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Baga Bronze Plaque with Intertwined Snakes 19" - Guinea
Baga Bronze Plaque with Intertwined Snakes 19" - Guinea
Baga Bronze Plaque with Intertwined Snakes 19" - Guinea
Baga Bronze Plaque with Intertwined Snakes 19" - Guinea
Baga Bronze Plaque with Intertwined Snakes 19" - Guinea
Baga Bronze Plaque with Intertwined Snakes 19" - Guinea
Baga Bronze Plaque with Intertwined Snakes 19" - Guinea
Baga Bronze Plaque with Intertwined Snakes 19" - Guinea
Baga Bronze Plaque with Intertwined Snakes 19" - Guinea
Baga Bronze Plaque with Intertwined Snakes 19" - Guinea
Baga Bronze Plaque with Intertwined Snakes 19" - Guinea
Baga Bronze Plaque with Intertwined Snakes 19" - Guinea

Baga Bronze Plaque with Intertwined Snakes 19″ – Guinea – African Art

$950.00 $855.00

1 in stock

Discover African Art Handmad Badge

This Baga plaque features two snakes intertwined, a typical depiction in Baga art. The plaque is 19 inches tall and weighs 8.5 pounds. This piece would make a wonderful addition to any collection.

Type of Object

Bronze Plaque

Country of Origin

Guinea

Ethnicity

Baga

Animal

Material

Copper Alloy

Approximate Age

Unknown

Height

19"

Width

15"

Depth

2.5"

Weight

8.5 lbs

Overall Condition

Bronze and metal pieces may have signs of corrosion and wear and tear. See photos or inquire for more information.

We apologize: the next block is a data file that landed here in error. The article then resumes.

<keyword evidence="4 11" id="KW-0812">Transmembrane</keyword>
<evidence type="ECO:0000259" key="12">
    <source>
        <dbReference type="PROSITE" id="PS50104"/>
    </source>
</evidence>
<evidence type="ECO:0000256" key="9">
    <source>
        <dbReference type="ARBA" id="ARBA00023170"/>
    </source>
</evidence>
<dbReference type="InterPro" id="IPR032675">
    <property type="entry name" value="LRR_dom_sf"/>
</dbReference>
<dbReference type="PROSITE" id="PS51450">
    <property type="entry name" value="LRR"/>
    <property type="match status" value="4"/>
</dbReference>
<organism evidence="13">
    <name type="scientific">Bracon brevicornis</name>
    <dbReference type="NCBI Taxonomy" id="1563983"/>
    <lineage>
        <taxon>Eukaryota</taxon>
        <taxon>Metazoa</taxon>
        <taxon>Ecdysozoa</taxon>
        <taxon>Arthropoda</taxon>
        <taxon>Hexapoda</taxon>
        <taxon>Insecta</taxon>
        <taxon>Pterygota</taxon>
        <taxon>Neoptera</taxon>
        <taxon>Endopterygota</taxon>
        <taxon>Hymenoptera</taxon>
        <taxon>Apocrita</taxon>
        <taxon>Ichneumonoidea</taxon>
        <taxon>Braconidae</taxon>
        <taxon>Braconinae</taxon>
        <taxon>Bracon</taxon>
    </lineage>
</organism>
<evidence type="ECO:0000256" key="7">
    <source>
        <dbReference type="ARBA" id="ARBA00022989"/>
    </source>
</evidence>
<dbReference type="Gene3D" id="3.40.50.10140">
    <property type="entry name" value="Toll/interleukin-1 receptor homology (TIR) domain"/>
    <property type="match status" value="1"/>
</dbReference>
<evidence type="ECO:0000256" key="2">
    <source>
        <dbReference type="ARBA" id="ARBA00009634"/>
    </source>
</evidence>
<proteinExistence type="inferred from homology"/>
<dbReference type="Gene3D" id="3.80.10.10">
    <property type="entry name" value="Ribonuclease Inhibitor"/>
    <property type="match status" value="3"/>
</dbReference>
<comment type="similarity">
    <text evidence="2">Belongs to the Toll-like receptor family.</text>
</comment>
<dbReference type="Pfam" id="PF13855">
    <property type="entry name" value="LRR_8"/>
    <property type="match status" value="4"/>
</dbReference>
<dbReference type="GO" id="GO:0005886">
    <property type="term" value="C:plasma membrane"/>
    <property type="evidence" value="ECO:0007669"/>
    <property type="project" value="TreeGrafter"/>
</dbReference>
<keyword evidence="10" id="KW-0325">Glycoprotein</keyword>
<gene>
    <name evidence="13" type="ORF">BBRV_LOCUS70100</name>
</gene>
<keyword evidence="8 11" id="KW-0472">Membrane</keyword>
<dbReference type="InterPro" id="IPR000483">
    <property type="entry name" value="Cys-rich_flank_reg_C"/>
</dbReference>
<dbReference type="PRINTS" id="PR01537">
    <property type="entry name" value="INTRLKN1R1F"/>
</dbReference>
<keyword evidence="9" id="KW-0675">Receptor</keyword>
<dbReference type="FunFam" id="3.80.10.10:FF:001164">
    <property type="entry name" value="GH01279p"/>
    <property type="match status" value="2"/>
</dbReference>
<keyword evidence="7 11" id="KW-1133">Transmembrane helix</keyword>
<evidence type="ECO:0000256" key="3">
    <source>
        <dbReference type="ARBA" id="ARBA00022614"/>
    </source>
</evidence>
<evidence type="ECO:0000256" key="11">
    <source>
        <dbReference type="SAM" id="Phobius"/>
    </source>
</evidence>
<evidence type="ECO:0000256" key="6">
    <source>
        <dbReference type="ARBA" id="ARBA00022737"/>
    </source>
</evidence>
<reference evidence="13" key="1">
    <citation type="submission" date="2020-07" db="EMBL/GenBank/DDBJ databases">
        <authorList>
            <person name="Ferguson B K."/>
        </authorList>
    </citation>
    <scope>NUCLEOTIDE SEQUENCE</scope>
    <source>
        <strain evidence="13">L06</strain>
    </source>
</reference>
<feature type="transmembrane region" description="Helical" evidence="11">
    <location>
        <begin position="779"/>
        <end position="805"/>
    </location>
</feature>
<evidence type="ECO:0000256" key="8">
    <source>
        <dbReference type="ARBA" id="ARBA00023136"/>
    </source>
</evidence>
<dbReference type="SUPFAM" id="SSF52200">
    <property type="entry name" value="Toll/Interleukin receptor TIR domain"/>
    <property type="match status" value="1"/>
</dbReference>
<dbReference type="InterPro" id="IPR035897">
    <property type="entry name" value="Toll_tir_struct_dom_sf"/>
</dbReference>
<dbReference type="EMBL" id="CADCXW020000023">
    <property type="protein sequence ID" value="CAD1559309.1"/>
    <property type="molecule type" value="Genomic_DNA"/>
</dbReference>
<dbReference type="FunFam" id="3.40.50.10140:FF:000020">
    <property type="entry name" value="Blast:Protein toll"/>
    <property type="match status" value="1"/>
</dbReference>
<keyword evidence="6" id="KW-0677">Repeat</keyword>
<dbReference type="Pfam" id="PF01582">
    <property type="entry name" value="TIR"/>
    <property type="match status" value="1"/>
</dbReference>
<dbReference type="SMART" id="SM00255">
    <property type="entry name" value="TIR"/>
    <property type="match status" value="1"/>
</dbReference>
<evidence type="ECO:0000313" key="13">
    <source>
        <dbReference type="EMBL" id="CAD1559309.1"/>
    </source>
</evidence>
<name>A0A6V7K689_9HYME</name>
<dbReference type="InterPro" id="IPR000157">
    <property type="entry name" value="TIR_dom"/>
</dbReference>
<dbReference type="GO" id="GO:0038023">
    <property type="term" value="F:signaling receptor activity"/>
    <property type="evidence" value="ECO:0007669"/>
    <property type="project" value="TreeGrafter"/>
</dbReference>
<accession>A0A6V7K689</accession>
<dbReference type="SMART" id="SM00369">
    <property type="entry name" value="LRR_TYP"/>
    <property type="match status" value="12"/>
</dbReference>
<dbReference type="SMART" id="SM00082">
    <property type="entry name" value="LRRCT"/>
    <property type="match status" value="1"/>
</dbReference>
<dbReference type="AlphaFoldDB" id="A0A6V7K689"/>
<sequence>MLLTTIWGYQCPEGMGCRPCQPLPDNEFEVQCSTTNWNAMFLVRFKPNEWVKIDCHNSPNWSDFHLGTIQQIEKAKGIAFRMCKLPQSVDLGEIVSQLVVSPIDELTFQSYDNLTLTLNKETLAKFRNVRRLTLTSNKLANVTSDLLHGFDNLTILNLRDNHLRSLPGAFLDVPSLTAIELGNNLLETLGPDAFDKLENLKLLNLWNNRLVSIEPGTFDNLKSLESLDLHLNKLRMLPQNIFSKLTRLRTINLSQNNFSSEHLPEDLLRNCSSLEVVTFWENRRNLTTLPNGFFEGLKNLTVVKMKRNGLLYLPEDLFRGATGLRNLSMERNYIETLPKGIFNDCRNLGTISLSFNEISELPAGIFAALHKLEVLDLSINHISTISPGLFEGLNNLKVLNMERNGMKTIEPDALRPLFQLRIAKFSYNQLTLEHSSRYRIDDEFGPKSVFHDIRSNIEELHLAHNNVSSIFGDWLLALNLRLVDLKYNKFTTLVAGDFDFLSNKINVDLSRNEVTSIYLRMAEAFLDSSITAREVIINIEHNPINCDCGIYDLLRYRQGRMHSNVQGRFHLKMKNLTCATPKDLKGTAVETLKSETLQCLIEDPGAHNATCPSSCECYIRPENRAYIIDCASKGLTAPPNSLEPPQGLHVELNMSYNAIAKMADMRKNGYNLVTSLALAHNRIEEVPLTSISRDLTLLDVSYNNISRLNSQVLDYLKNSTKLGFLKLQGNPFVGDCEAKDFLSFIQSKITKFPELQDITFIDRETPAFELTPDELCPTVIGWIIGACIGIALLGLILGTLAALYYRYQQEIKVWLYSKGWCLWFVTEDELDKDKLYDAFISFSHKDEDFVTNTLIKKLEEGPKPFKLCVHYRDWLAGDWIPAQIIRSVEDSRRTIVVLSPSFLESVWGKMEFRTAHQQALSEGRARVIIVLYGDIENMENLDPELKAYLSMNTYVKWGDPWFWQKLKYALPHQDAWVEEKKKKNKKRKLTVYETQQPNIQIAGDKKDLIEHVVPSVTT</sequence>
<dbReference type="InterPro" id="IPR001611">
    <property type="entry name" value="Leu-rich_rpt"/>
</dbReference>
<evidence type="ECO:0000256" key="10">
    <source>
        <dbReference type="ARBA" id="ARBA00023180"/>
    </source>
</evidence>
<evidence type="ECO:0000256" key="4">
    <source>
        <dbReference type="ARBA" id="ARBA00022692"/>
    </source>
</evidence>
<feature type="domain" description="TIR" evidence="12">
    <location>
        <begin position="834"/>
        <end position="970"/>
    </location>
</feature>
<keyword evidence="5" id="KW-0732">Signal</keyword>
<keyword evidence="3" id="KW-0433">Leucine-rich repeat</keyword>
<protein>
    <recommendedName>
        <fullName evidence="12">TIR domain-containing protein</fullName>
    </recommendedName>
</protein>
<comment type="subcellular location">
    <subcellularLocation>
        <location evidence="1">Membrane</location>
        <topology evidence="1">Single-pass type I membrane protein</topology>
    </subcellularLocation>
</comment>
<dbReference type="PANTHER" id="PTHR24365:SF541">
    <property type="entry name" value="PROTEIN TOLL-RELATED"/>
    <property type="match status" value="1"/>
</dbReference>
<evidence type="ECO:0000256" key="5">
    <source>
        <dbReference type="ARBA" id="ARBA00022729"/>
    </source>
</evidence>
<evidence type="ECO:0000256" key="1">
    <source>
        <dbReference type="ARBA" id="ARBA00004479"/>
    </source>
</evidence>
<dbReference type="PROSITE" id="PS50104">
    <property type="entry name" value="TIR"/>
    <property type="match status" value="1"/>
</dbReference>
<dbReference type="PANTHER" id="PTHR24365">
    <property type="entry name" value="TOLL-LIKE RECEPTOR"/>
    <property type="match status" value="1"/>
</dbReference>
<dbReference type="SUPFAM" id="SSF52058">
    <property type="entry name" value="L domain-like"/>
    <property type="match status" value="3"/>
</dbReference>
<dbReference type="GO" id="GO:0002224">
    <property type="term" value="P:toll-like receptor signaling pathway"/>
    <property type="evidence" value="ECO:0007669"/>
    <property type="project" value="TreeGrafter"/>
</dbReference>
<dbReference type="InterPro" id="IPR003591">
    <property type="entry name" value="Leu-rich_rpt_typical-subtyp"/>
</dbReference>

Tribe Information

About the Baga People


The Baga people live amid the southern swampy lands of the Guinea Atlantic coastline. According to oral tradition, they originally lived along the interior highlands but were driven westward by their neighbors. The name ‘Baga’ is believed to have come from the phrase ‘bae raka’, meaning “people of the seaside”.
Read more about the Baga here.

Additional Information

About Lost-Wax Casting Method

In-direct lost wax casting is the most basic form of metal casting seen in African cultures. Scholars have yet to establish exactly how it was introduced and developed in West African regions, but it is known that it was being used prior to Portuguese explorers’ arrival in the late 1400’s.
To use this method, the artist must begin with a low melting point material that can retain its shape but is soft enough to carve intricate details into, such as beeswax. Once the artist finishes carving the details, layers of clay are applied to the outside and then left to dry. The first layer of clay applied takes on the details, while the additional layers of coarser clay provide strength to the entirety of the mold. Once fired, the wax is then melted, leaving only the baked clay shell. Liquid metal is then poured into the empty clay mold. Once the metal has hardened and cooled, the clay exterior is then broken. This process reveals the finished metal object, which is always unique due to the mold being destroyed during the final process.
Many West African sculptors have altered this method by using multiple castings, which can be used to create hollowed and thin metal figures. One of the ways to achieve the hollowed result is creating the wax sculptures over a formed clay core. Iron spikes are used to attach the solid clay core to the clay layers of the mold. The metal is then poured inside and left to cool and hardened. At the end of the process, the clay core is then broken up and removed and the final brass work is finished. These hollowed pieces can then be united to create larger figures or vessels.

Source:
Apley, Alice. (2001, October) African Lost-Wax Casting Essay. http://www.metmuseum.org/toah/hd/wax/hd_wax.htm